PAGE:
Light beer isn't really beer.
Oh, it's beer-ish. It's carbonated and alcoholic. It's golden and damp. But it doesn't taste like much, no matter which domestic brand you choose. Light beer is to beer more or less what smooth jazz is to jazz.
Nonetheless, because it's lower in calories than regular beer, it's wildly popular. Never mind that people are swigging it to wash down cheeseburgers and Doritos. Over 40 years, somehow, the public has swallowed the "less-filling" message whole. The top-selling beer in the world is Bud Light.
Once again, this can't possibly have much to do with taste; the difference among the leaders is marginal. It does have a lot to do with distribution (Anheuser-Busch is a gorilla). But you surely can't discount the advertising, mainly from DDB, Chicago, which has made Bud Light the Everybeer for the Everyman -- every man, that is, who wants to ditch the ol' ball-and-chain and go drinking with his boys. For an extraordinarily successful, extremely entertaining decade, Bud Light has been about the beer-drinking experience and not the intrinsic qualities of the product itself.
Hey, why lead with your chin?
But suddenly the environment is changing. In a flat marketplace, Coors Light is beginning to chip away at Bud Light's market share, mainly by using the word "cold" 400 times per commercial and using thermochromatic ink on the label that turns blue when the bottle is properly chilled. (This transforming technology has saved millions of drinkers the trouble of feeling the bottle, and we suspect the Nobel committee has taken note.) Miller Lite, meanwhile, has a character named The Commish talking about calories and carb content nonstop.
So Anheuser-Busch, freshly in the arms of InBev, has decided it's time to talk about brand attributes.
We're assuming "watery" and "tasteless" were discarded immediately. "Higher in carbs than Lite" doesn't really do it. Nor does the ultimate truth: "Better than nothing." This left DDB and Euro RSCG to seize on a quality that is both arguably true and non-self-defeating. They chose: "drinkability."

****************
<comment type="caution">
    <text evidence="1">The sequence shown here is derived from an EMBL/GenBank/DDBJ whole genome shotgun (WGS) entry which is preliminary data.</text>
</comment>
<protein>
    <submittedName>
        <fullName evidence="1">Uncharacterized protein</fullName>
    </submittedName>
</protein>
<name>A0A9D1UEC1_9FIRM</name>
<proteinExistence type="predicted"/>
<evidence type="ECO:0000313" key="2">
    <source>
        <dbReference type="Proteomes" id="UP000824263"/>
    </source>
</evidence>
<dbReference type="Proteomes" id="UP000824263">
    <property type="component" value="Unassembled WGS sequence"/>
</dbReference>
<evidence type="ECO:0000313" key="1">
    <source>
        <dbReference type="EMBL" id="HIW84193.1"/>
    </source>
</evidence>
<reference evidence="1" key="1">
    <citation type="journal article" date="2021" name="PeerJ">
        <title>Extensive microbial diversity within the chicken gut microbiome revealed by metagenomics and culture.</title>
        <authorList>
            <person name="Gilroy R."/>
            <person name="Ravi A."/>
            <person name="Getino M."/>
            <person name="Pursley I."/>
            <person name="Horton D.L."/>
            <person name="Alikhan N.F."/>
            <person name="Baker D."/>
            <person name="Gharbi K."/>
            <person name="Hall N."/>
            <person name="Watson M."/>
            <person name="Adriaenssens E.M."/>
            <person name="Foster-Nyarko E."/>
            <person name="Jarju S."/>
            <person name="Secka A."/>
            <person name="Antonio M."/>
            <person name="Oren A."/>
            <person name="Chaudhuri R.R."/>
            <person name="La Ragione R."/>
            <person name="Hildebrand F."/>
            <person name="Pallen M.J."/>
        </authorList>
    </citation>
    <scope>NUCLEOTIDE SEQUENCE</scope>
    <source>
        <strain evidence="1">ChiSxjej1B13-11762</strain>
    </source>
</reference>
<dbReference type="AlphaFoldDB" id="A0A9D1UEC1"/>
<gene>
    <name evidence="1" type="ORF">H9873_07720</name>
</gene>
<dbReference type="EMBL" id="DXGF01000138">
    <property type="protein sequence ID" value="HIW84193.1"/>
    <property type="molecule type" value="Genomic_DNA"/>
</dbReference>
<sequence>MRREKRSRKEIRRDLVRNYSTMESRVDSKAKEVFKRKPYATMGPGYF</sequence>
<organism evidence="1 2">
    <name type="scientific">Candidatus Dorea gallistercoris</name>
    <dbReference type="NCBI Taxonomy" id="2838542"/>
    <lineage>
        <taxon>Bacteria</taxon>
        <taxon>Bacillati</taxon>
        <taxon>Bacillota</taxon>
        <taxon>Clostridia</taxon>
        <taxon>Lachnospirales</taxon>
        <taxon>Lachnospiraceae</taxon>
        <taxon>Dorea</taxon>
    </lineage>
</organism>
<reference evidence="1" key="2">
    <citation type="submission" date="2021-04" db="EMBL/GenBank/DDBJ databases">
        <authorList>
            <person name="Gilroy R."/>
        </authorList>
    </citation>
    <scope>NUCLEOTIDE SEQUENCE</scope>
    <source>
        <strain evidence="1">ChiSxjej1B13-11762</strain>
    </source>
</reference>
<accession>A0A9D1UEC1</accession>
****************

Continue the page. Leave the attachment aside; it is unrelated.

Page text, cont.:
Actually, that's a brewing term of art, ostensibly to describe the drinker's desire to have another, or several others, right now or someday. But for most of us it is so wildly subjective and unmeasurable that nobody could really take issue. That left the agencies to get the message across in ways no less amusing than those funny battle-of-the-sexes and extreme-beer-acquisition commercials we've enjoyed for years.
And damned if they didn't succeed. A half-dozen spots don't even bother trying to define "drinkability" in a serious way; these are all fanciful exegeses of the concept. In the best one, a guy on the sidelines of a softball game uses his finger to (magically) telestrate the notion of "a million tiny air conditioners refreshing your body."
His pal is skeptical. "Why not just one big one?" he asks, to which the irritated know-it-all replies: "Because it's a million."
That's a laugh line, and there's yet one more, because the skeptical friend still isn't satisfied. "I just thought it would be more energy-efficient," he says.
Sure, it's silly, a throwaway, an absurdity heaped upon an absurdity. But no less absurd than the category's founding claim of "Tastes great." And surely no less absurd than the competition's pre-emption of "cold." Really? Cold? Now that's hard to replicate.
But in politics and beer marketing, it's not what you say but how often you say it.
Drinkability, like "change," is here to stay.